Covers by Julia Lloyd
Gareth L. Powell is the author of the popular Ack-Ack Macaque series, and two short story collections, The Last Reef (2008) and Entropic Angel and Other Stories (2017). His new space opera trilogy began with Embers of War (Titan Books, 2018), and folks took notice immediately. Here’s Joel Cunningham at The Barnes & Noble Sci-Fi and Fantasy Blog.
Gareth L. Powell’s Embers of War is a space opera that does everything right: it’s expansive in scope, but character-focused. It nods to genre tropes, but interrogates them too, considering the real-world ramifications of the lasting trauma of war. Oh, also: it has a great sentient starship. It quickly became a favorite of ours — not to mention the voters who handed it this year’s British Science Fiction Award for Best Novel — and our enthusiasm was not at all muted by the recent release of the just-as-good sequel Fleet of Knives.
Powell’s series is one of the more popular space operas on the market (and you all know how I feel about space opera). I was intrigued by the first two books immediately, but hesitant to jump in until the third one arrived. So this week I was delighted to receive a review copy of Light of Impossible Stars, the third installment in Embers of War, which formally goes on sale February 18 from Titan.
[Click the images for space-opera sized versions.]
Back covers to Embers of War and Fleet of Knives
In her feature review at Locus Online Liz Bourke wrote:
Trouble Dog is a sentient spaceship. A warship created for violence and battle, she was nonetheless disgusted by her role in the end of the war, and resigned her commission to join the House of Reclamation. The House of Reclamation is an organisation that performs search and rescue for ships missing or in distress, founded by a human following a model pioneered by a long-since disappeared alien species. Trouble Dog’s House of Reclamation captain is Sal Konstanz… When a civilian ship goes missing in disputed territory, Trouble Dog, with Konstanz and her tiny crew, find themselves the closest vessel able to carry out a rescue mission…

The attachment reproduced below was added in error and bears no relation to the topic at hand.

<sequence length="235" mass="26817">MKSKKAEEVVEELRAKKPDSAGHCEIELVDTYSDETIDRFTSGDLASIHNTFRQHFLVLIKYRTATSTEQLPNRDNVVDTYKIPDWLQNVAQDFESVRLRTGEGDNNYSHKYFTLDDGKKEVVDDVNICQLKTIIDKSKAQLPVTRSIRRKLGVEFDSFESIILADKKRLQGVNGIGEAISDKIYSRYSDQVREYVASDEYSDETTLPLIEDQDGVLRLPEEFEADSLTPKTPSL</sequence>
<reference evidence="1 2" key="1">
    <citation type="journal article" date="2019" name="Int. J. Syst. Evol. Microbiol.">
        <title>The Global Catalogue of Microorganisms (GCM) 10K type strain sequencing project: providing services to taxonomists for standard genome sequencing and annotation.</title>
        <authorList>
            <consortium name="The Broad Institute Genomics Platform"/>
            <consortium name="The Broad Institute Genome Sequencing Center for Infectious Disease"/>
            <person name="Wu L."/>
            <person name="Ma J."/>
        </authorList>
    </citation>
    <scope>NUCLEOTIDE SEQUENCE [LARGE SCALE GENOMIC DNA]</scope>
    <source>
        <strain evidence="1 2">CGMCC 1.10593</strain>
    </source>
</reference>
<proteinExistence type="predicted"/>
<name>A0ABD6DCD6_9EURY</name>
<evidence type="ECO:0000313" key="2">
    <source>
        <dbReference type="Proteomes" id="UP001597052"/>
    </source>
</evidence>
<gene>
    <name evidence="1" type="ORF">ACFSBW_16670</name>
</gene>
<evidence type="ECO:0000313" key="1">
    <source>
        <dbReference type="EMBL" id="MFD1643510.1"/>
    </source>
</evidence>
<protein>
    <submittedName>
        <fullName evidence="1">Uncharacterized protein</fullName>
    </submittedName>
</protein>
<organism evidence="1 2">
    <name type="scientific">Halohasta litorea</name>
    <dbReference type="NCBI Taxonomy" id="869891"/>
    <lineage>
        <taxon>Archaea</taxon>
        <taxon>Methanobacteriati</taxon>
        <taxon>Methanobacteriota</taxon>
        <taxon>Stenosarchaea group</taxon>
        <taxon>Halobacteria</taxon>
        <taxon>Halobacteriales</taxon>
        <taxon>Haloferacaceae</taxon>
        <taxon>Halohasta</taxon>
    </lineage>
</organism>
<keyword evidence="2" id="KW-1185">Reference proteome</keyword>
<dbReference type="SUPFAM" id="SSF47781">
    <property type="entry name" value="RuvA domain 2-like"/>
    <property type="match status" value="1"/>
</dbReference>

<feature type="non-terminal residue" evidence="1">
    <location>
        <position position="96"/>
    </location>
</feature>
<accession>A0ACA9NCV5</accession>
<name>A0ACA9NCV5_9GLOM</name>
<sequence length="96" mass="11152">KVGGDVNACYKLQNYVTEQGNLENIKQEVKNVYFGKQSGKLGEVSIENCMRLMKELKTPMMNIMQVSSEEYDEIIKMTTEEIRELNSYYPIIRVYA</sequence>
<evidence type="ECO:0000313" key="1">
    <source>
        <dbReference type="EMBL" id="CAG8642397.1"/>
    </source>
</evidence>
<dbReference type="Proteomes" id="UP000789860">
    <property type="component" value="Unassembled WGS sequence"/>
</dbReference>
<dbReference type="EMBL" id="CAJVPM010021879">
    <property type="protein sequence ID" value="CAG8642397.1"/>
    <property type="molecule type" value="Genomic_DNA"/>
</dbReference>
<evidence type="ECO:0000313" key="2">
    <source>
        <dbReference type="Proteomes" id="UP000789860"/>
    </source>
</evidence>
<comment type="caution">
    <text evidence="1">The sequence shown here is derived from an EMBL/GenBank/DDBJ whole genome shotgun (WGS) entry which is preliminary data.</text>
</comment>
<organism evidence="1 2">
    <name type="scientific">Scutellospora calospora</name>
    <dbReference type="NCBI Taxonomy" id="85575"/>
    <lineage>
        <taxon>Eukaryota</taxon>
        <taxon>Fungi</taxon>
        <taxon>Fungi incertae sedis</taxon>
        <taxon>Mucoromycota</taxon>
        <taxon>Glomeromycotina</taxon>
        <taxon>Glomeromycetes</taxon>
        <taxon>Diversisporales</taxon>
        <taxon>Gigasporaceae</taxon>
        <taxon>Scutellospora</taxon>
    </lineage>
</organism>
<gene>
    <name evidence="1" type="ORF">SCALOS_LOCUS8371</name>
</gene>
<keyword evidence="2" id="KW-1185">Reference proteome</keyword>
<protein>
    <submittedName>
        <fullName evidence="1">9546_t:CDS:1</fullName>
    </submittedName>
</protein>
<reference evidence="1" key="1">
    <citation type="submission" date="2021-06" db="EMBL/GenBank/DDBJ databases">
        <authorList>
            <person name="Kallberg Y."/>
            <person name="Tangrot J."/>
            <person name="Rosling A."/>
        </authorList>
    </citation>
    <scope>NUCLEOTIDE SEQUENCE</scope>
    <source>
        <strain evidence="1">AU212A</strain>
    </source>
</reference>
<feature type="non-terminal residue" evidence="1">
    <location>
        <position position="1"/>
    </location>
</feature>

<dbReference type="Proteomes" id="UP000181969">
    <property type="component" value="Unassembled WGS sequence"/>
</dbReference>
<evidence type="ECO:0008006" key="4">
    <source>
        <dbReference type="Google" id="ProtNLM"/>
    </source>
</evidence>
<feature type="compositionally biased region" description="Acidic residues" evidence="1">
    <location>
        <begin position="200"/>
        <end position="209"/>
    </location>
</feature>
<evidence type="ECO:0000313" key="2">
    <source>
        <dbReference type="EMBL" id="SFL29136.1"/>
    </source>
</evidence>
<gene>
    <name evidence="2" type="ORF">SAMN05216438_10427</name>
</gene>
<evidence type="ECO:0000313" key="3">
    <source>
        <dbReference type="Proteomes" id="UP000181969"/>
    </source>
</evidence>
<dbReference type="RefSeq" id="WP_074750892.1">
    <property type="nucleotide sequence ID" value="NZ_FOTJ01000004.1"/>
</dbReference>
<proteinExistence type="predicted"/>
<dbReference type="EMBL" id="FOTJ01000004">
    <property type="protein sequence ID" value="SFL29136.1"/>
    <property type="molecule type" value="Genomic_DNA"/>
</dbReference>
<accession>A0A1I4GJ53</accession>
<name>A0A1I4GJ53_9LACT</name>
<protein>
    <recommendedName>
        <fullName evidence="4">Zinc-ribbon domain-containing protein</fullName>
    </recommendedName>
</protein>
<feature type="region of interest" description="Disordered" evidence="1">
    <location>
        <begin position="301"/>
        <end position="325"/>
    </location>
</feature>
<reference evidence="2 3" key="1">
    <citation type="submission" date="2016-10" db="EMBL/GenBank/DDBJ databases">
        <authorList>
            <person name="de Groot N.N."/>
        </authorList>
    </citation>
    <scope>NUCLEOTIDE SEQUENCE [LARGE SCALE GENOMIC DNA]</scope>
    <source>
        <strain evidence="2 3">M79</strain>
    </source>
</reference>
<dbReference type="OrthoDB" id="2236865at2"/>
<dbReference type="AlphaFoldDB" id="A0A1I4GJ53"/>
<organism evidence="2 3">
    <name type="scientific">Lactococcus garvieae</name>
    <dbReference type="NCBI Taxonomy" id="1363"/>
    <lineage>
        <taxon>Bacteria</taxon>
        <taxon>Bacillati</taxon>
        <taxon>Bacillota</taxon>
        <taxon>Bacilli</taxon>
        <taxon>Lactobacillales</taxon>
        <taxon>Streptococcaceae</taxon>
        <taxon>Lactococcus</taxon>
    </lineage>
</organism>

Together this motley group uncover something vast and strange, an alien mystery in the heart of an ancient artificial space object. Though it becomes increasingly uncertain whether any of them will survive, as they find themselves at the centre of a conflict that could restart the late war – or worse, ignite an even larger conflict.
Read the complete review here. Here’s an advance peek at the back cover of Light of Impossible Stars.
And here’s the publishing details for all three books.
Embers of War (411 pages, $14.95 trade paperback/$7.99 paperback/$8.99 digital, February 2018)
Fleet of Knives (405 pages, $14.95 trade paperback/$8.99 paperback and digital, February 2019)
Light of Impossible Stars (365 pages, $14.95 trade paperback/$8.99 paperback and digital, February 18, 2020)
All three were published by Titan Books, with covers by Julia Lloyd. You can try some brief excerpts here:
Our previous coverage of Gareth L. Powell includes:
See all of our coverage of the best new science fiction and fantasy series here.